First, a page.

Farmed areas are absolutely vital for the sustainability of animals, plants and humans alike, providing both habitat and food, they keep the ecosystem ticking over and help us to maintain life for all. However, there are, undoubtedly, areas of concern surrounding the environmental sustainability of certain farming practices.
Although farming can actually help and restore certain habitats and improve soil health and quality, in certain instances, farming can actually represent a huge threat to animals and vital ecosystems.
Around 50% of the world’s land which is suitable for habitation has already been converted for the use of farming, representing around 38% of the globe’s entire land area. These areas are still expanding too, with developing countries converting increasing amounts of land to meet an increased demand for food.
A continued loss of habitat threatens many diverse and already endangered species, making the need for sustainable methods even more necessary.
Pollution and climate change also represent another major issue when it comes to farming. The use of pesticides and dangerous chemicals has seen a dramatic increase since their first use in the 1950s which has had a massive impact on the adjacent lands and on the ecosystem.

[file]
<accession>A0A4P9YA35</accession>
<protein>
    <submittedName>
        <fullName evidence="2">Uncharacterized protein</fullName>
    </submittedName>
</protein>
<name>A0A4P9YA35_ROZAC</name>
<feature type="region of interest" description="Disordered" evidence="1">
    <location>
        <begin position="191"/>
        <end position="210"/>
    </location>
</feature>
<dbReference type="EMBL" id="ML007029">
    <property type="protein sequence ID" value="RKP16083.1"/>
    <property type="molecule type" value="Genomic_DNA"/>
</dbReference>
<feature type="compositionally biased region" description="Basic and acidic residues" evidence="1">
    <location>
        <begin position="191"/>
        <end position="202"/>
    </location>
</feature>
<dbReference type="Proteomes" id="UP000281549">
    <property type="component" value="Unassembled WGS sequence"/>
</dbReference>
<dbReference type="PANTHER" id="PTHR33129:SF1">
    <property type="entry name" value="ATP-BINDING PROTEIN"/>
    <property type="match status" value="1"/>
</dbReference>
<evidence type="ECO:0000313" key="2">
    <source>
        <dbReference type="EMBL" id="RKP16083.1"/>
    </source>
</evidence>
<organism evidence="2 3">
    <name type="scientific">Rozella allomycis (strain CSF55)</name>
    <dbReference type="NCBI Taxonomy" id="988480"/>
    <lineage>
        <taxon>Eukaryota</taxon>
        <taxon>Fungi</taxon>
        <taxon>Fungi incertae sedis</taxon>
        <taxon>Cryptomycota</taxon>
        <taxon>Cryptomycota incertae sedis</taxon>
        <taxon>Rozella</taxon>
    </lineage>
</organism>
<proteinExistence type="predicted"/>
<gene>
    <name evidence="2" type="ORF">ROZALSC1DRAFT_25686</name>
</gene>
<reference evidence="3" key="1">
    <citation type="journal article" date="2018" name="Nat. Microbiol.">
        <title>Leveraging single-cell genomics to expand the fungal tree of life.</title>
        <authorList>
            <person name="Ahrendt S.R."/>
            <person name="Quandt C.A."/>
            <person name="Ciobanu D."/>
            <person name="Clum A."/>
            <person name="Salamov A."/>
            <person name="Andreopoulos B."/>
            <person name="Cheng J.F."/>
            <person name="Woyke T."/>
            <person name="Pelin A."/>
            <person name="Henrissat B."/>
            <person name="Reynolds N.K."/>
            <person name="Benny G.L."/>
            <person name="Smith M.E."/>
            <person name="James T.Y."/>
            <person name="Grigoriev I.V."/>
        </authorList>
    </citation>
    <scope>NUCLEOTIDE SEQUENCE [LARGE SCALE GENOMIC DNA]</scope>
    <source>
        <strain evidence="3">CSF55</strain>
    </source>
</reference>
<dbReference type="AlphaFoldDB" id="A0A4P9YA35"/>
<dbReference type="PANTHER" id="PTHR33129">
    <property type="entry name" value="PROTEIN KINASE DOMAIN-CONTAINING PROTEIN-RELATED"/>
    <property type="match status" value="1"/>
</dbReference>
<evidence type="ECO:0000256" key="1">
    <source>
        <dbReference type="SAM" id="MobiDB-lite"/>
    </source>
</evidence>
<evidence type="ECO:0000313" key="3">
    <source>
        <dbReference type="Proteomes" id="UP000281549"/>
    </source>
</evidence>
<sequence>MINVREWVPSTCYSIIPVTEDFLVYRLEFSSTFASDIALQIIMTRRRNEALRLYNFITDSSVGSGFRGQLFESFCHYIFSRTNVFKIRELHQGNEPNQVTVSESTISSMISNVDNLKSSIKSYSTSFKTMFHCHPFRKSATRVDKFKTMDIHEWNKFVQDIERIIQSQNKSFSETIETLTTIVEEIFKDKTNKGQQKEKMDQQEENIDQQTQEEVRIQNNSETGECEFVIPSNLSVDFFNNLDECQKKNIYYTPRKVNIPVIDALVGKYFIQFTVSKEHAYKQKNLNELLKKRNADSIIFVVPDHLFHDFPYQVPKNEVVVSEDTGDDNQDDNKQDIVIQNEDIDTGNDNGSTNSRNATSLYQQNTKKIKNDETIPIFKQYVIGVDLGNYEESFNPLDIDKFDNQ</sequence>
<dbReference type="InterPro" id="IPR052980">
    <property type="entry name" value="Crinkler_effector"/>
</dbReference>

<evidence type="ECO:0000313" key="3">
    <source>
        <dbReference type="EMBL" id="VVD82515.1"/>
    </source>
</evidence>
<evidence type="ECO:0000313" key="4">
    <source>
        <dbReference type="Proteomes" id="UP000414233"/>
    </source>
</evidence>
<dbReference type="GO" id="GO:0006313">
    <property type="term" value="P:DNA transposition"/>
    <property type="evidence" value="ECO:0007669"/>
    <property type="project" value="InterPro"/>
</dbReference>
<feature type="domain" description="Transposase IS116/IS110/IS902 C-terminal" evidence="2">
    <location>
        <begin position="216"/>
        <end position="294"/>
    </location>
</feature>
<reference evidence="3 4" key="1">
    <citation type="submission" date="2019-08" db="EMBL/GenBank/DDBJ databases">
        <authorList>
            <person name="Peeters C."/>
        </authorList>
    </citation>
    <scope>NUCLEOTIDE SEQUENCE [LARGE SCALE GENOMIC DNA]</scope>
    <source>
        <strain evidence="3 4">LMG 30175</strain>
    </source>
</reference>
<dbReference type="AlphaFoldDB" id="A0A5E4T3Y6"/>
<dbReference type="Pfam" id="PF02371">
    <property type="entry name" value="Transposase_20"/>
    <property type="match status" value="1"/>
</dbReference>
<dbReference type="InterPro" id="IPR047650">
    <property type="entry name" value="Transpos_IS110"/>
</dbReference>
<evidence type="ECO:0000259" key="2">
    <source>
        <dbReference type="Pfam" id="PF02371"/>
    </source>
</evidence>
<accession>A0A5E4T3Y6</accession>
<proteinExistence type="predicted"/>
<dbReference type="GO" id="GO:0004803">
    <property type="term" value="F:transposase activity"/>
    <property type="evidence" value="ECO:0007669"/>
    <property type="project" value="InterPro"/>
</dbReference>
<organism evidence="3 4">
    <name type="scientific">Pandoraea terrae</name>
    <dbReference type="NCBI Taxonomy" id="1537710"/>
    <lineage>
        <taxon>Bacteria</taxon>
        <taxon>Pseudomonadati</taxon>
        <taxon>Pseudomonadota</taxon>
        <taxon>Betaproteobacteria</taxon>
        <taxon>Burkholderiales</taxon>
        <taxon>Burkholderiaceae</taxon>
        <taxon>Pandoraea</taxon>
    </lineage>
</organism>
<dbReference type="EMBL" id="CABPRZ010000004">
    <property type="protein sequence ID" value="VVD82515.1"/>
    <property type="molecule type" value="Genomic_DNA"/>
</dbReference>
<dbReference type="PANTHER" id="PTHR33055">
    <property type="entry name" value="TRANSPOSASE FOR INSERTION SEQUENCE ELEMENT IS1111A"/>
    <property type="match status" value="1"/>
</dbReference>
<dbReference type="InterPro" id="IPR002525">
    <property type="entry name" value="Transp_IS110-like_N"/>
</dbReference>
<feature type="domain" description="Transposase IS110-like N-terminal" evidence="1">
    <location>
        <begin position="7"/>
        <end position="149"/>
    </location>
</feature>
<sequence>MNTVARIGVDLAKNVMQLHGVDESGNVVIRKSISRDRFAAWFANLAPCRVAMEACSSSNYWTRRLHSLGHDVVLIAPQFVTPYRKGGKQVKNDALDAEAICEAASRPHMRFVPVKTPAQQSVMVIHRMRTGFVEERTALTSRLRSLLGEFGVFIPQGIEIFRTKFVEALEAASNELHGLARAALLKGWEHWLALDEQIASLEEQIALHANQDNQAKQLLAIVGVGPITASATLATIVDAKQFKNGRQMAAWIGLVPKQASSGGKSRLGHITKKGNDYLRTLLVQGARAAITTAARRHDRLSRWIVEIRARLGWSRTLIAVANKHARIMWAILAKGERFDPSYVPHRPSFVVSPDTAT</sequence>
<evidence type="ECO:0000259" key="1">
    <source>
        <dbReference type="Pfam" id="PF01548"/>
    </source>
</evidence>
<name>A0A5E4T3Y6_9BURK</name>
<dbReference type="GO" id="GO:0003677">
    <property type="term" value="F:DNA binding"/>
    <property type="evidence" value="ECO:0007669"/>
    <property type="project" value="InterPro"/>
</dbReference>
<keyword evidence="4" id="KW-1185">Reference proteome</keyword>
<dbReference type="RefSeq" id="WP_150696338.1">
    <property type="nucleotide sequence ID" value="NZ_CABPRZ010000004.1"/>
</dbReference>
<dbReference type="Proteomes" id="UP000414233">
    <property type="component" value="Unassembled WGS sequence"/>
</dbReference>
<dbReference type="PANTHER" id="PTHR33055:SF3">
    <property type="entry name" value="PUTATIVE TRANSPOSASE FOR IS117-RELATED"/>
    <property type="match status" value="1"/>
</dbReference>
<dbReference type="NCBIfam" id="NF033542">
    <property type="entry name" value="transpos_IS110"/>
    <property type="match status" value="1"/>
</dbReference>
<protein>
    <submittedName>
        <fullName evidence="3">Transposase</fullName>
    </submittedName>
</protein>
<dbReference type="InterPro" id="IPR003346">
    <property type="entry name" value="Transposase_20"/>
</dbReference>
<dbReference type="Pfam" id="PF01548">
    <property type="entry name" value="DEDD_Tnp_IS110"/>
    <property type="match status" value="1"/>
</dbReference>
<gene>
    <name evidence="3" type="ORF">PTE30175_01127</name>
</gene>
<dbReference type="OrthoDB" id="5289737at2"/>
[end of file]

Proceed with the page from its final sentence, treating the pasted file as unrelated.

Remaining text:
There is also an issue surrounding agricultural equipment. According to the IPCC Climate Change 2007 report, agricultural practices account for around 14% of all greenhouse gas emissions. Although some of these come from livestock, fertilisers and manure management, ploughing is also a major issue. In poorer countries in especially, where equipment is often old and outdated, these issues are further compounded. Despite economic poor global economic conditions, the agricultural sector continues to expand, however there is a dire need for better, more sustainable agricultural machinery.
Another notable issue surrounding agriculture and the affect it has on the environment is the wastage and consumption of water. Something that we perhaps take for granted here in the UK, it is estimated that the agricultural sector consumes a massive 70% of the world’s freshwater supplies, equating to over 2,500 trillion litres of water every year, 60% of which is wasted, or ‘unsustainable’.
Because of all this, many institutions have placed targets concerning agricultural environmental sustainability. Investments in new farming equipment and more education combined with innovation surrounding new scientific techniques have all gone some way to improving the problem.